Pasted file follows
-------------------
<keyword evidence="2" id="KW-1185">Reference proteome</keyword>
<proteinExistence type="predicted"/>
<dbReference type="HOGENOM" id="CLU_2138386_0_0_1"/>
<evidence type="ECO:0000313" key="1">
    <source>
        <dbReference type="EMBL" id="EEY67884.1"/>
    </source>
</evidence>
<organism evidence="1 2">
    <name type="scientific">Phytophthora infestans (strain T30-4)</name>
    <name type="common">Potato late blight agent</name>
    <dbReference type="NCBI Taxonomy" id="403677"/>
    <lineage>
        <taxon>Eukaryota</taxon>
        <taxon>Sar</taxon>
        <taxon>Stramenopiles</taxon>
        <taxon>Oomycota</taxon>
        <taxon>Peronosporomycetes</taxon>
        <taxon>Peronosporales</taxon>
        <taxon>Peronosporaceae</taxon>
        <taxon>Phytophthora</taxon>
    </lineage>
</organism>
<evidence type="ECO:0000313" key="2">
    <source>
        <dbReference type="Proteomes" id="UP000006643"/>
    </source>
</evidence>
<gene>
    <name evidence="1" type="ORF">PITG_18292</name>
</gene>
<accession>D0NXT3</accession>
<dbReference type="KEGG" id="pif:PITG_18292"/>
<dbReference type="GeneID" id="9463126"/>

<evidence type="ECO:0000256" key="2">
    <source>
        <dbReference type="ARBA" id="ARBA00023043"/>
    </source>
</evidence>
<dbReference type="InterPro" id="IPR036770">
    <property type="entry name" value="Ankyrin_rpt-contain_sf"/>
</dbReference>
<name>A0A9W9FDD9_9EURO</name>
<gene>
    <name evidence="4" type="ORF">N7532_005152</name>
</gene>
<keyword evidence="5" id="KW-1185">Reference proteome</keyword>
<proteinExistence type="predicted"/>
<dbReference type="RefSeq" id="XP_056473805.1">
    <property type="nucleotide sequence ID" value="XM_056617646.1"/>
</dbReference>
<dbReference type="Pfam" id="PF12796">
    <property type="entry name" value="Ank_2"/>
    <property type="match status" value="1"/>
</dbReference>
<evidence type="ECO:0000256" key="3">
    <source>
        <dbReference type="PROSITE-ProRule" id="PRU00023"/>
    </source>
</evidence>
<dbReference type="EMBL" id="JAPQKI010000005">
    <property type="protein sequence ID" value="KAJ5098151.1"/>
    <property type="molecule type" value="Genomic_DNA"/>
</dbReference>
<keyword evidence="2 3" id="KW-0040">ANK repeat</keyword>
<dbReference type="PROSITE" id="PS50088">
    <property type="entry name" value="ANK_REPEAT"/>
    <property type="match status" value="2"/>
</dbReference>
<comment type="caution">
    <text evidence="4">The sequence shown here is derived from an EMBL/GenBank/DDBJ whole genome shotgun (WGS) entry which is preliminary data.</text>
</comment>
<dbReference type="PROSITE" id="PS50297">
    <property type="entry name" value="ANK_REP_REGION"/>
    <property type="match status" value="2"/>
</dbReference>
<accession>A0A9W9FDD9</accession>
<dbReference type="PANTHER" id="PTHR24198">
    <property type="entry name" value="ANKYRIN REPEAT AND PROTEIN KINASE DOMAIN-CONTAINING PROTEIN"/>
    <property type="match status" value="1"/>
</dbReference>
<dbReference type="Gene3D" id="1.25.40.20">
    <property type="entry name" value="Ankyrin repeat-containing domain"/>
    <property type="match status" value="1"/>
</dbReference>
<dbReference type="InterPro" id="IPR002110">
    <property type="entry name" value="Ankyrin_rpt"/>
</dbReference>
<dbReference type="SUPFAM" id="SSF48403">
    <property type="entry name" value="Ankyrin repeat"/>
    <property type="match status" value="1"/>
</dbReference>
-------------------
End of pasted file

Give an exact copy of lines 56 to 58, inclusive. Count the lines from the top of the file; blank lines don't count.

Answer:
<evidence type="ECO:0000256" key="3">
    <source>
        <dbReference type="PROSITE-ProRule" id="PRU00023"/>